Marshall County High School

Taylor Inman

Survivors of gun violence in west Kentucky led protests against the Friday visit of National Rifle Association leader Oliver North to a Republican rally at Murray State University.

Oliver North was invited by the Marshall and Calloway County Republican parties as the featured speaker for their ‘Night Before Fancy Farm’ event. The invitation of North to speak at a local GOP rally sparked an uproar from a community that experienced a deadly school shooting less than seven months ago.

North is a retired Marine Lieutenant Colonel and in May was named the next president of the NRA. He is also infamous for his involvement in the Iran-Contra scandal.

Nicole Erwin

Gun rights and gun violence have dominated national and regional headlines this year, following several shootings, including the deadly shooting last January at Marshall County High School in west Kentucky.

Now, as 3-D printed guns could potentially upend the national conversation, and as the president of the National Rifle Association visits the region on Friday, the Paducah/west Kentucky chapter of the nonpartisan group Moms Demand Action for Gun Sense In America is looking to build consensus on gun safety. Christa Dubrock is the group's Local Lead for Paducah. 

Matt Markgraf

Murray State University is closing early on Friday to accommodate an increased number of visitors for a Republican event featuring National Rifle Association President Oliver North.  

The Republican parties of Marshall and Calloway counties are hosting "The Night Before Fancy Farm." The doors open at 6 p.m. and the event begins at 7 in Lovett Auditorium on the main campus. According to a release, Murray State is closing all campuses from 3 p.m. to 9:30. The university is expecting a large number of visitors on the main campus and is locking all doors south of the Curris Center by 3 p.m. for security purposes.

Creative Commons

State lawmakers on Monday heard recommendations about how to how to make Kentucky schools safer in the wake of the deadly shooting at Marshall County High School earlier this year and similar tragedies across the country.

A group of school safety experts shied away from controversial policies like arming teachers or new gun regulations, instead advising that schools improve security, hire more school resource officers and find new ways to detect and prevent possible shootings.

Deep In Gun Country, Students Speak Out On Gun Violence

Mar 26, 2018
Nicole Erwin

Gun culture runs deep in much of the Ohio Valley, where hunting is a revered tradition and the majority of state lawmakers in Kentucky, Ohio, and West Virginia boast “A” ratings from the National Rifle Association.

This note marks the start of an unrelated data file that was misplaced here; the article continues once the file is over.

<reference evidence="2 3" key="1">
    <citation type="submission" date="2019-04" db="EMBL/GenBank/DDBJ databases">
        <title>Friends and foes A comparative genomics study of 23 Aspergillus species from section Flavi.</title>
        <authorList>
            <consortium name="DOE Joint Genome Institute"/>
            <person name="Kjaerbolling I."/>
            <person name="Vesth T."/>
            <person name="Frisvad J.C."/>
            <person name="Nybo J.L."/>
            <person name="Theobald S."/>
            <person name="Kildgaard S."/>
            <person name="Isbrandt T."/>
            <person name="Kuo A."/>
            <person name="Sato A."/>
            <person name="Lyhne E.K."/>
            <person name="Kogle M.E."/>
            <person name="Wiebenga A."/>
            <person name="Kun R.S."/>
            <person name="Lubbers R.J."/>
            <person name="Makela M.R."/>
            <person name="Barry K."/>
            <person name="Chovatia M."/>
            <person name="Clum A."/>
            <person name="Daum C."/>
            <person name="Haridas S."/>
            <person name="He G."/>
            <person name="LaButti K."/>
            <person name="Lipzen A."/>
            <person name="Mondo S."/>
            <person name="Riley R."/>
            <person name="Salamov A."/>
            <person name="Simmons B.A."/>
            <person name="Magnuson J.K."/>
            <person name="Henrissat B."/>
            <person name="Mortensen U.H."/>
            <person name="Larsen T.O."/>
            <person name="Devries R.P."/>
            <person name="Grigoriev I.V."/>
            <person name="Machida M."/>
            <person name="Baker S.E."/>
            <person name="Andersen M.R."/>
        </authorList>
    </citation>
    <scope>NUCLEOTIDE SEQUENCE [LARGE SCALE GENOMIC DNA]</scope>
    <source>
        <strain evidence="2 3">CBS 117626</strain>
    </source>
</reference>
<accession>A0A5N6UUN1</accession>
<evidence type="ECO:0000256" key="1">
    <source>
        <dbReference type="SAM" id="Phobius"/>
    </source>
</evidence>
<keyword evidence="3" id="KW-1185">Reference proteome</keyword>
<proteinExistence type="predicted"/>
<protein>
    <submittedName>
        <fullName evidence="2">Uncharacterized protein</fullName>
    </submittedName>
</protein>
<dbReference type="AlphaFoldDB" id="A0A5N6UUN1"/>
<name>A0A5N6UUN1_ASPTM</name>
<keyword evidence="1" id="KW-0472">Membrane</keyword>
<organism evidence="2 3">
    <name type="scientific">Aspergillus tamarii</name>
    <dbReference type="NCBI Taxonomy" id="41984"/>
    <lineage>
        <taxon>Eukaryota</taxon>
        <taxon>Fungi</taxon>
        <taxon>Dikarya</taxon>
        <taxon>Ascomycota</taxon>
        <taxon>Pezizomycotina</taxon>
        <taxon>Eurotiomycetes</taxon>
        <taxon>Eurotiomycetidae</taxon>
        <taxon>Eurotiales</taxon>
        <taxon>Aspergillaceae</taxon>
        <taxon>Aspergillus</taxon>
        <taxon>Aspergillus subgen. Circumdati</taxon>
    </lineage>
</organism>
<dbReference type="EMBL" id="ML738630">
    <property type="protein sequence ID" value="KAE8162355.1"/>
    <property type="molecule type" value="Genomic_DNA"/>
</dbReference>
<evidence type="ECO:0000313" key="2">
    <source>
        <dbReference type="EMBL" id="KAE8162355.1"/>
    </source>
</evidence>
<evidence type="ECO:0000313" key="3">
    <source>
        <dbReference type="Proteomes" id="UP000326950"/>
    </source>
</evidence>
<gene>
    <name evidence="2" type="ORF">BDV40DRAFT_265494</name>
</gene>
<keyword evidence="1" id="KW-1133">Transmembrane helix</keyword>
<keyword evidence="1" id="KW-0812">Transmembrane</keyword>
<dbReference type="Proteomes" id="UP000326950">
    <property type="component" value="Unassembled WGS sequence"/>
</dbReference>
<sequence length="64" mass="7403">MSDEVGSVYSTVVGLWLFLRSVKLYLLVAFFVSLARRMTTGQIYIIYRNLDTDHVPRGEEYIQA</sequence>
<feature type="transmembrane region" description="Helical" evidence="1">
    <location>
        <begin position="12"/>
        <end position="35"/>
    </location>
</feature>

But even here the growing national student activism on gun safety is taking hold in the wake of recent school shootings. With some three dozen events in the region coinciding with the national March For Our Lives protest, more students from the region are deciding to speak out.

The Ohio Valley ReSource sampled some student viewpoints from around the region.


After the school shooting in Parkland, Fla., on Feb. 14, students across the country have raised their voices to protest gun violence: "Enough is enough." "Never again." "Not one more."

For Lela Free, a freshman in Marshall County, Ky., another phrase comes to mind.

"We should have been the last," she says.

Just weeks before the shooting at Marjory Stoneman Douglas High School in Florida, a student armed with a handgun entered Marshall County High School in Kentucky. He killed two students, and injured 18 others.

Rhonda J. Miller

The Bowling Green community is holding a 'March for Our Lives' on Saturday in support of the national event organized to push for stricter gun laws after 17 students and teachers were fatally shot in Parkland, Florida in February. 

The Bowling Green 'March for Our Lives' is mainly to encourage legislators to pass laws to create safer schools and cut down on gun violence. Many students in Kentucky are on edge after two students were shot to death by a classmate at Marshall County High School in January, followed by the massacre at the Florida high school last month.

The Bowling Green march is being coordinated by the Center for Citizenship and Social Justice at Western Kentucky University. Leah Ashwill is director of the center and says speakers at the community event will take a broad view of gun violence.

Students Push As Lawmakers Ponder Gun Safety Bills

Mar 17, 2018
Nicole Erwin